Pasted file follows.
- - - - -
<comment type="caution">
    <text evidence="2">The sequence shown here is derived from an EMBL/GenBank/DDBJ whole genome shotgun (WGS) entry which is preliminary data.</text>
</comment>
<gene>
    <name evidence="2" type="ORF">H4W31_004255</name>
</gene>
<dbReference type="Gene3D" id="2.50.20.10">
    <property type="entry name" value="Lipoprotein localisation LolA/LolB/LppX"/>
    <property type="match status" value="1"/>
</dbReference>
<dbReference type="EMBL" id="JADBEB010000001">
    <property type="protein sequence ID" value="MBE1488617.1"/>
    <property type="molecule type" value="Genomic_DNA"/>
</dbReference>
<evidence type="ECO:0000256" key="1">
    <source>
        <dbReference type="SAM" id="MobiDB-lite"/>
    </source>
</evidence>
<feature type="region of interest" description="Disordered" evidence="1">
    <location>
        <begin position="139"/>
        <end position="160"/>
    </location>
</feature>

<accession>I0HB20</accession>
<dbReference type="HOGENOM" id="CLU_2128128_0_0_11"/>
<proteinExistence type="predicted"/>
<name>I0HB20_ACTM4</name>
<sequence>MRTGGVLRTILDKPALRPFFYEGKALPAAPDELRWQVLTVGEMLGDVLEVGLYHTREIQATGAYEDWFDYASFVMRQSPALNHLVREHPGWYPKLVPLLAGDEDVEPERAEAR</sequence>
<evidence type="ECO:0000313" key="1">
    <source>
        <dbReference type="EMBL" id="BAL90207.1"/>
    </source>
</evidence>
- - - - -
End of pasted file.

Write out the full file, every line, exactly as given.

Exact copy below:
<comment type="caution">
    <text evidence="2">The sequence shown here is derived from an EMBL/GenBank/DDBJ whole genome shotgun (WGS) entry which is preliminary data.</text>
</comment>
<gene>
    <name evidence="2" type="ORF">H4W31_004255</name>
</gene>
<dbReference type="Gene3D" id="2.50.20.10">
    <property type="entry name" value="Lipoprotein localisation LolA/LolB/LppX"/>
    <property type="match status" value="1"/>
</dbReference>
<dbReference type="EMBL" id="JADBEB010000001">
    <property type="protein sequence ID" value="MBE1488617.1"/>
    <property type="molecule type" value="Genomic_DNA"/>
</dbReference>
<evidence type="ECO:0000256" key="1">
    <source>
        <dbReference type="SAM" id="MobiDB-lite"/>
    </source>
</evidence>
<feature type="region of interest" description="Disordered" evidence="1">
    <location>
        <begin position="139"/>
        <end position="160"/>
    </location>
</feature>

<accession>I0HB20</accession>
<dbReference type="HOGENOM" id="CLU_2128128_0_0_11"/>
<proteinExistence type="predicted"/>
<name>I0HB20_ACTM4</name>
<sequence>MRTGGVLRTILDKPALRPFFYEGKALPAAPDELRWQVLTVGEMLGDVLEVGLYHTREIQATGAYEDWFDYASFVMRQSPALNHLVREHPGWYPKLVPLLAGDEDVEPERAEAR</sequence>
<evidence type="ECO:0000313" key="1">
    <source>
        <dbReference type="EMBL" id="BAL90207.1"/>
    </source>
</evidence>